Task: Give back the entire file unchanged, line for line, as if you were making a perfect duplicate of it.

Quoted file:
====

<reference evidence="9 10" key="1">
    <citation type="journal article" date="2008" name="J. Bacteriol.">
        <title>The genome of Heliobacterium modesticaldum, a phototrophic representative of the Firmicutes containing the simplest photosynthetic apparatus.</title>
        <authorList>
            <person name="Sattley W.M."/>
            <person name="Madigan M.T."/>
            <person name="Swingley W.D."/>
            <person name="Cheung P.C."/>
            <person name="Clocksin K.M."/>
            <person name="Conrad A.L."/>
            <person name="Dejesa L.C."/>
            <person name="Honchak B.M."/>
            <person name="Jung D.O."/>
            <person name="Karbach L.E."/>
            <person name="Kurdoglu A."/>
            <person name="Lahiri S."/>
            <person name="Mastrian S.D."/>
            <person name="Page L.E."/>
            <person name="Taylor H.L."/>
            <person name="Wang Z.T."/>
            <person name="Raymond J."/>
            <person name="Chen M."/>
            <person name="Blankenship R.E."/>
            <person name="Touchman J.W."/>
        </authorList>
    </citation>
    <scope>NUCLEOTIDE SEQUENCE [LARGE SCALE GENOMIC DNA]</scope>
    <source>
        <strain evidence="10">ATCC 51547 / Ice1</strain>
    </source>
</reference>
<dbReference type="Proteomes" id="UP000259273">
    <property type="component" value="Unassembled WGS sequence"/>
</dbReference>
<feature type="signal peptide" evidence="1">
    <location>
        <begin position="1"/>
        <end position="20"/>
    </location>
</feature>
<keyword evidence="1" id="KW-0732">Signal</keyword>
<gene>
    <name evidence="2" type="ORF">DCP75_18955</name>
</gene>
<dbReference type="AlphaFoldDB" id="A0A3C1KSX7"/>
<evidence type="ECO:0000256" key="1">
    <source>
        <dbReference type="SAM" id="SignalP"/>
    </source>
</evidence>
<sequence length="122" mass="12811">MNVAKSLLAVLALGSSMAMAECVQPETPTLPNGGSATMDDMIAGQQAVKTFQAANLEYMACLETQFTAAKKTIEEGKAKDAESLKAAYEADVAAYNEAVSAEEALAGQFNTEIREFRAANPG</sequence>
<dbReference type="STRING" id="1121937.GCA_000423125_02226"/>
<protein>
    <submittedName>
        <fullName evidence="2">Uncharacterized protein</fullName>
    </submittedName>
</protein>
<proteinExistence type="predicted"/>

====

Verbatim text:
<reference evidence="9 10" key="1">
    <citation type="journal article" date="2008" name="J. Bacteriol.">
        <title>The genome of Heliobacterium modesticaldum, a phototrophic representative of the Firmicutes containing the simplest photosynthetic apparatus.</title>
        <authorList>
            <person name="Sattley W.M."/>
            <person name="Madigan M.T."/>
            <person name="Swingley W.D."/>
            <person name="Cheung P.C."/>
            <person name="Clocksin K.M."/>
            <person name="Conrad A.L."/>
            <person name="Dejesa L.C."/>
            <person name="Honchak B.M."/>
            <person name="Jung D.O."/>
            <person name="Karbach L.E."/>
            <person name="Kurdoglu A."/>
            <person name="Lahiri S."/>
            <person name="Mastrian S.D."/>
            <person name="Page L.E."/>
            <person name="Taylor H.L."/>
            <person name="Wang Z.T."/>
            <person name="Raymond J."/>
            <person name="Chen M."/>
            <person name="Blankenship R.E."/>
            <person name="Touchman J.W."/>
        </authorList>
    </citation>
    <scope>NUCLEOTIDE SEQUENCE [LARGE SCALE GENOMIC DNA]</scope>
    <source>
        <strain evidence="10">ATCC 51547 / Ice1</strain>
    </source>
</reference>
<dbReference type="Proteomes" id="UP000259273">
    <property type="component" value="Unassembled WGS sequence"/>
</dbReference>
<feature type="signal peptide" evidence="1">
    <location>
        <begin position="1"/>
        <end position="20"/>
    </location>
</feature>
<keyword evidence="1" id="KW-0732">Signal</keyword>
<gene>
    <name evidence="2" type="ORF">DCP75_18955</name>
</gene>
<dbReference type="AlphaFoldDB" id="A0A3C1KSX7"/>
<evidence type="ECO:0000256" key="1">
    <source>
        <dbReference type="SAM" id="SignalP"/>
    </source>
</evidence>
<sequence length="122" mass="12811">MNVAKSLLAVLALGSSMAMAECVQPETPTLPNGGSATMDDMIAGQQAVKTFQAANLEYMACLETQFTAAKKTIEEGKAKDAESLKAAYEADVAAYNEAVSAEEALAGQFNTEIREFRAANPG</sequence>
<dbReference type="STRING" id="1121937.GCA_000423125_02226"/>
<protein>
    <submittedName>
        <fullName evidence="2">Uncharacterized protein</fullName>
    </submittedName>
</protein>
<proteinExistence type="predicted"/>